Spring Break

Some in San Diego Say It Feels Like Pandemic's Over. It's Not

NBC Universal, Inc.

As spring breakers descend on San Diego County, it's not hard to find people enjoying restaurants and bars. In Pacific Beach, several tourists said it felt like the pandemic was over. Health leaders, however, said it's exactly that mindset that has them worried.

"It's actually my spring break, so I came out for a couple days,” Christina Paris told NBC 7. “There was an opportunity on a really good discount, so I figured I'd take advantage of that down here."

Officials from the San Diego International Airport told NBC 7 that 22,328 passengers traveled through the TSA checkpoint this past Sunday, the most people through it since March 15 of last year, which was the last weekend before the shutdown. Still, that’s still 60% less passengers than during the same day in 2019.

"They haven't changed how they act around here,” said Arty Belash, who was visiting from Portland. “Everyone is out here to have a good time. I feel like a lot of people are a little over it [the pandemic]. Everyone just wants to get back out there."

"Yeah, I know a lot of people are starting to get over it,” said Paris, who included herself in that assessment. "I don't want to sound ignorant. I'm definitely getting over it."

Jessica Small and Jeremiah Cortero were both in San Diego for the week, visiting from Alaska.

"We just haven't traveled in a while and just had that bug,” Small said.

Small and Cortero are fully vaccinated and are careful to wear face masks, social distance and wash hands, but not everyone shares their vigilance.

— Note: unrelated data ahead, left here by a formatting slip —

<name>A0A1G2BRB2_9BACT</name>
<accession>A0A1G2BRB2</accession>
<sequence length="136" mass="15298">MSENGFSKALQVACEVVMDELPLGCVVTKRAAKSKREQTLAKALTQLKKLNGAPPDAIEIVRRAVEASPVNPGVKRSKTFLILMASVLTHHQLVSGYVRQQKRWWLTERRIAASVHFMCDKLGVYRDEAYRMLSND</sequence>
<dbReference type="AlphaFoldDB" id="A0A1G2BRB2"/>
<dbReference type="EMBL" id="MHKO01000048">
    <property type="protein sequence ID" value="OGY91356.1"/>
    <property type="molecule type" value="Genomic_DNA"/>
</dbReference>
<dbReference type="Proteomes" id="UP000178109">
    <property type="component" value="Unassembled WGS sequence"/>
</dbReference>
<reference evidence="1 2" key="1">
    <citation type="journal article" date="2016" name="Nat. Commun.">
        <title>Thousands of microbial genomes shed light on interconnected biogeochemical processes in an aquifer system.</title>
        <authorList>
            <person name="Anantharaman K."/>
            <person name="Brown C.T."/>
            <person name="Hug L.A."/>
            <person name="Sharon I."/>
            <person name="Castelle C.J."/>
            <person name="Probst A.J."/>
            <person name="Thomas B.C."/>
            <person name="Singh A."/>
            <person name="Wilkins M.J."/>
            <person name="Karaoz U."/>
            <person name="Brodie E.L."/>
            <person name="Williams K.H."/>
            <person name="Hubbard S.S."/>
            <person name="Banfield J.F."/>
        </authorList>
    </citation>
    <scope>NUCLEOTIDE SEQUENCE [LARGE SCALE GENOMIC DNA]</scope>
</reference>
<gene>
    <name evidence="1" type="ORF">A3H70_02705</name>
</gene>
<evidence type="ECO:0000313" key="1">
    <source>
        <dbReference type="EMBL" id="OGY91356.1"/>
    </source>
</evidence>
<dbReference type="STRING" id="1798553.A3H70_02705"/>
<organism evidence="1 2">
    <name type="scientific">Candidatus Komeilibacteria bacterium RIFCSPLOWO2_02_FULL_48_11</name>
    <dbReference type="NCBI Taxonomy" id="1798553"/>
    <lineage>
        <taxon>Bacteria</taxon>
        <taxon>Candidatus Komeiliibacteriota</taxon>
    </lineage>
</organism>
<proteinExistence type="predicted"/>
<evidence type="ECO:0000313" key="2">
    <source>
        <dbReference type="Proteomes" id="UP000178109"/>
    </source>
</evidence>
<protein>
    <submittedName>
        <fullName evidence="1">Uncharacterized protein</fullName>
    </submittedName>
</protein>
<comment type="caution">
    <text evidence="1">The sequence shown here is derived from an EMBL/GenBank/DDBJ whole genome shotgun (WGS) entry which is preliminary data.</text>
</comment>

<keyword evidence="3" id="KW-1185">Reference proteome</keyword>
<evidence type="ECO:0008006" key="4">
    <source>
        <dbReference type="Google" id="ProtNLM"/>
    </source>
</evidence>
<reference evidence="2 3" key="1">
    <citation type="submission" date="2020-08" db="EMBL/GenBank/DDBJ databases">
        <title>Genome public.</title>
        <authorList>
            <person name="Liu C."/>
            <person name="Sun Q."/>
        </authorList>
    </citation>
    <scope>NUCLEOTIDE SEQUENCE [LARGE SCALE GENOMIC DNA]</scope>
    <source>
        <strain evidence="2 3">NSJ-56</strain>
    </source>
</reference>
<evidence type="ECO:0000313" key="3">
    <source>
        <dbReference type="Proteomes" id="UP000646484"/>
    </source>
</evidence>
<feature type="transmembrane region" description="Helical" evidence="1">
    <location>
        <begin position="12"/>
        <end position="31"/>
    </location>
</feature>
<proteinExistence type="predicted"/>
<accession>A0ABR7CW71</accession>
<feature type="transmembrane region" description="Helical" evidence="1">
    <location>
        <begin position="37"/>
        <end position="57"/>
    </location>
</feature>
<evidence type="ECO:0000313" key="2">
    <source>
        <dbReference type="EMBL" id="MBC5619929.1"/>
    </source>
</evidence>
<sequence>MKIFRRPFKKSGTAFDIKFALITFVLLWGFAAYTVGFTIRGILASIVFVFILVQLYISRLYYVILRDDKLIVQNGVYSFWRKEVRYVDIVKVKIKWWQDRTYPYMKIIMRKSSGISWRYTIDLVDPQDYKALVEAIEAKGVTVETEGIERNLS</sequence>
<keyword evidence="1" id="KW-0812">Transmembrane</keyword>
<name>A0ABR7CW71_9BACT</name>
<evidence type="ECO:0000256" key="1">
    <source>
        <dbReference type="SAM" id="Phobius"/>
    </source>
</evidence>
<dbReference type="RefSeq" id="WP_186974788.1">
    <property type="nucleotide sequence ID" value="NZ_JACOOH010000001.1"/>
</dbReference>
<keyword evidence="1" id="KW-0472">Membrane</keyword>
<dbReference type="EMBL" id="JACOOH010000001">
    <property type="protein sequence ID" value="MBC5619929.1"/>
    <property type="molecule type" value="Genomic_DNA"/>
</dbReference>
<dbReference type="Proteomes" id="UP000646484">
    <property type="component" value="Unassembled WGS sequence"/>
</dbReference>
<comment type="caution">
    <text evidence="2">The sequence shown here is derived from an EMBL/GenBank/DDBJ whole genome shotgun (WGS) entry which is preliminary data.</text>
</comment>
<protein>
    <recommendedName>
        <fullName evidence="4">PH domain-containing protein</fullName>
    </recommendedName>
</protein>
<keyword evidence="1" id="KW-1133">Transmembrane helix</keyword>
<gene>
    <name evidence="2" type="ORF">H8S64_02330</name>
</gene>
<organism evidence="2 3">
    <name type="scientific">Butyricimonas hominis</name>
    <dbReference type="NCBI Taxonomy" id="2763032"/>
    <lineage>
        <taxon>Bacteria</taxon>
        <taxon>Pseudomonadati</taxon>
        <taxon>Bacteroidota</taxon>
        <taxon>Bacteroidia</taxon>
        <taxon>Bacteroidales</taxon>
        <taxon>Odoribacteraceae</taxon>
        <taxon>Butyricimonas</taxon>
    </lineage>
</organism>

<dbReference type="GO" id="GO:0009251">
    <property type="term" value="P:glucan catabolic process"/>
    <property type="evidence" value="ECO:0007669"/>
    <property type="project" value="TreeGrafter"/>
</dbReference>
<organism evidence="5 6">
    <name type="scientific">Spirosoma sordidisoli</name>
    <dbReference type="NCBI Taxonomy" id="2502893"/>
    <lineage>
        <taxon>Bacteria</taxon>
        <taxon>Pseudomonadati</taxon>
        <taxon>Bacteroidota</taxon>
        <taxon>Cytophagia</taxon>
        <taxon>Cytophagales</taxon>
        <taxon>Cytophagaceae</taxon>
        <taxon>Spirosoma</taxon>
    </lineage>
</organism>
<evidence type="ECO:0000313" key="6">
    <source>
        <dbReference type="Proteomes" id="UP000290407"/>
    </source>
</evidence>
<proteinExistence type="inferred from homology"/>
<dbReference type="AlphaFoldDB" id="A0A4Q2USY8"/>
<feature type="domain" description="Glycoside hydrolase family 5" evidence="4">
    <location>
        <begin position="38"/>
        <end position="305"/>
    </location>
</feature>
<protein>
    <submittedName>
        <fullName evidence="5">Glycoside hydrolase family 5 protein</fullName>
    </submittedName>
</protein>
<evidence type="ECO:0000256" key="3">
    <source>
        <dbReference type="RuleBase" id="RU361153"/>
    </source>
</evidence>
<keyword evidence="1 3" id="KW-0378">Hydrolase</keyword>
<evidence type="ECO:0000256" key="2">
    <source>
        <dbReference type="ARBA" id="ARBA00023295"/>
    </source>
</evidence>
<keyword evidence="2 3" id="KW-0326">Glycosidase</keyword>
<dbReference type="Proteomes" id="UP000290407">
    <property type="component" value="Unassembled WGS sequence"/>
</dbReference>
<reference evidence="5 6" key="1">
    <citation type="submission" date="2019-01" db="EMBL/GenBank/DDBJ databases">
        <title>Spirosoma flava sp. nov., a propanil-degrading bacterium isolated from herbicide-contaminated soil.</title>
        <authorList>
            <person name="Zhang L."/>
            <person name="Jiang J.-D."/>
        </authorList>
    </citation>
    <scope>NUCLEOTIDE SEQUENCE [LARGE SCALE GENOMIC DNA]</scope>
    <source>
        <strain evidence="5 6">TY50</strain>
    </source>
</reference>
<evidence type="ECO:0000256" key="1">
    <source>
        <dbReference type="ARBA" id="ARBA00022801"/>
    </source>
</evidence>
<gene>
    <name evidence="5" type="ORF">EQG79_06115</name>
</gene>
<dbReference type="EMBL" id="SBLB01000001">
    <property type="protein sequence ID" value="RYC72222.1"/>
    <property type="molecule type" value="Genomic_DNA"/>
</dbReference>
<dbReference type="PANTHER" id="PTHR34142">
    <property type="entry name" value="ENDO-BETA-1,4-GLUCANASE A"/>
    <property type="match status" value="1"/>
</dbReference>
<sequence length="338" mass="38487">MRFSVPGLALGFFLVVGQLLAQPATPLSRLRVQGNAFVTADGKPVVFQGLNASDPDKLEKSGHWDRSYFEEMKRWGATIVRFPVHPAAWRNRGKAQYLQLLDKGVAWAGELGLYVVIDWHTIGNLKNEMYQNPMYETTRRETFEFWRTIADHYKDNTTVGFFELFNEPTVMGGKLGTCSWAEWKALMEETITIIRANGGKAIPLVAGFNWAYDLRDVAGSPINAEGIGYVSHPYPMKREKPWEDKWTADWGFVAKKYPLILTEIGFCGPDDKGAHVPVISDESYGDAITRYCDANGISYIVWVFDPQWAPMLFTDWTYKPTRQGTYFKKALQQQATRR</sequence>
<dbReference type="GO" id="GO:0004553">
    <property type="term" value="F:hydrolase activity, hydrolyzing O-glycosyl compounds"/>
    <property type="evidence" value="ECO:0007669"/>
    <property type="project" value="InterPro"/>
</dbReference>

"It almost seems like people forget there's a pandemic going on,” Cortero said.

With promising state COVID case numbers, it’s easy to see why.

Last week, the state reported an average 2,546 new cases a day. That's a 24% drop from two weeks ago, according to data analysis by the Los Angeles Times. California's seven-day case rate is 43 cases per 100,000 people, the second-lowest in the nation - far below the national case rate of 130 or even higher rates in New York, Florida and Texas.

In the past, California has been a week or two behind the rest of the nation in case rates, so health leaders worry a new wave is on the horizon.

“We have so much to look forward to,” CDC Director Dr. Rochelle Walensky was recently quoted, “so much promise and potential of where we are, and so much reason for hope, but right now I'm scared.”

Twice this week, Walensky struggled to keep her composure, as more than half the nation is now reporting case trends in the wrong direction.        

“We know from prior surges that if we don't control things now,” Walensky said, "there is a real potential for the epidemic curve to soar again. Please, take this moment very seriously."

It appears those words aren't enough to dissuade spring breakers.

Contact Us